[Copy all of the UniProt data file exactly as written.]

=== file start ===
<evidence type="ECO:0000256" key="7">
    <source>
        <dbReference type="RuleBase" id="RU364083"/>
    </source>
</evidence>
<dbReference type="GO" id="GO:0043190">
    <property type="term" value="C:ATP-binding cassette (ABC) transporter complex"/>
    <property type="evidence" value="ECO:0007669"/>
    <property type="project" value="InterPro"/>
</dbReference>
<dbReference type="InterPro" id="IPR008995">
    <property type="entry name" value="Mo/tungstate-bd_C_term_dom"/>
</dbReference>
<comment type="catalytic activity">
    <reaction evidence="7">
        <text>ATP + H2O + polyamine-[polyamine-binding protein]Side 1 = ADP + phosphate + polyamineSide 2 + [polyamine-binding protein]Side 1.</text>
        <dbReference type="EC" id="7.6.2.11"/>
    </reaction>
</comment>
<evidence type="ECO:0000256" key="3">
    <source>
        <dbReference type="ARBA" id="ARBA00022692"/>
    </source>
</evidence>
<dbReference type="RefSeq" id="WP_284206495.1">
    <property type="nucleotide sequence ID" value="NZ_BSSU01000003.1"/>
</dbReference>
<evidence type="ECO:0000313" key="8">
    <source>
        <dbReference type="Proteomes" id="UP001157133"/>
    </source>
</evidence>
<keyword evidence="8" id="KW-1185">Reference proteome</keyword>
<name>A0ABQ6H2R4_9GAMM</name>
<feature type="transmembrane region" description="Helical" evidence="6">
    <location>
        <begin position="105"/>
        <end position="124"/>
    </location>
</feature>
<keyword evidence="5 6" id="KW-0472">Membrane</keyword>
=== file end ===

<evidence type="ECO:0000256" key="7">
    <source>
        <dbReference type="RuleBase" id="RU364083"/>
    </source>
</evidence>
<dbReference type="GO" id="GO:0043190">
    <property type="term" value="C:ATP-binding cassette (ABC) transporter complex"/>
    <property type="evidence" value="ECO:0007669"/>
    <property type="project" value="InterPro"/>
</dbReference>
<dbReference type="InterPro" id="IPR008995">
    <property type="entry name" value="Mo/tungstate-bd_C_term_dom"/>
</dbReference>
<comment type="catalytic activity">
    <reaction evidence="7">
        <text>ATP + H2O + polyamine-[polyamine-binding protein]Side 1 = ADP + phosphate + polyamineSide 2 + [polyamine-binding protein]Side 1.</text>
        <dbReference type="EC" id="7.6.2.11"/>
    </reaction>
</comment>
<evidence type="ECO:0000256" key="3">
    <source>
        <dbReference type="ARBA" id="ARBA00022692"/>
    </source>
</evidence>
<dbReference type="RefSeq" id="WP_284206495.1">
    <property type="nucleotide sequence ID" value="NZ_BSSU01000003.1"/>
</dbReference>
<evidence type="ECO:0000313" key="8">
    <source>
        <dbReference type="Proteomes" id="UP001157133"/>
    </source>
</evidence>
<keyword evidence="8" id="KW-1185">Reference proteome</keyword>
<name>A0ABQ6H2R4_9GAMM</name>
<feature type="transmembrane region" description="Helical" evidence="6">
    <location>
        <begin position="105"/>
        <end position="124"/>
    </location>
</feature>
<keyword evidence="5 6" id="KW-0472">Membrane</keyword>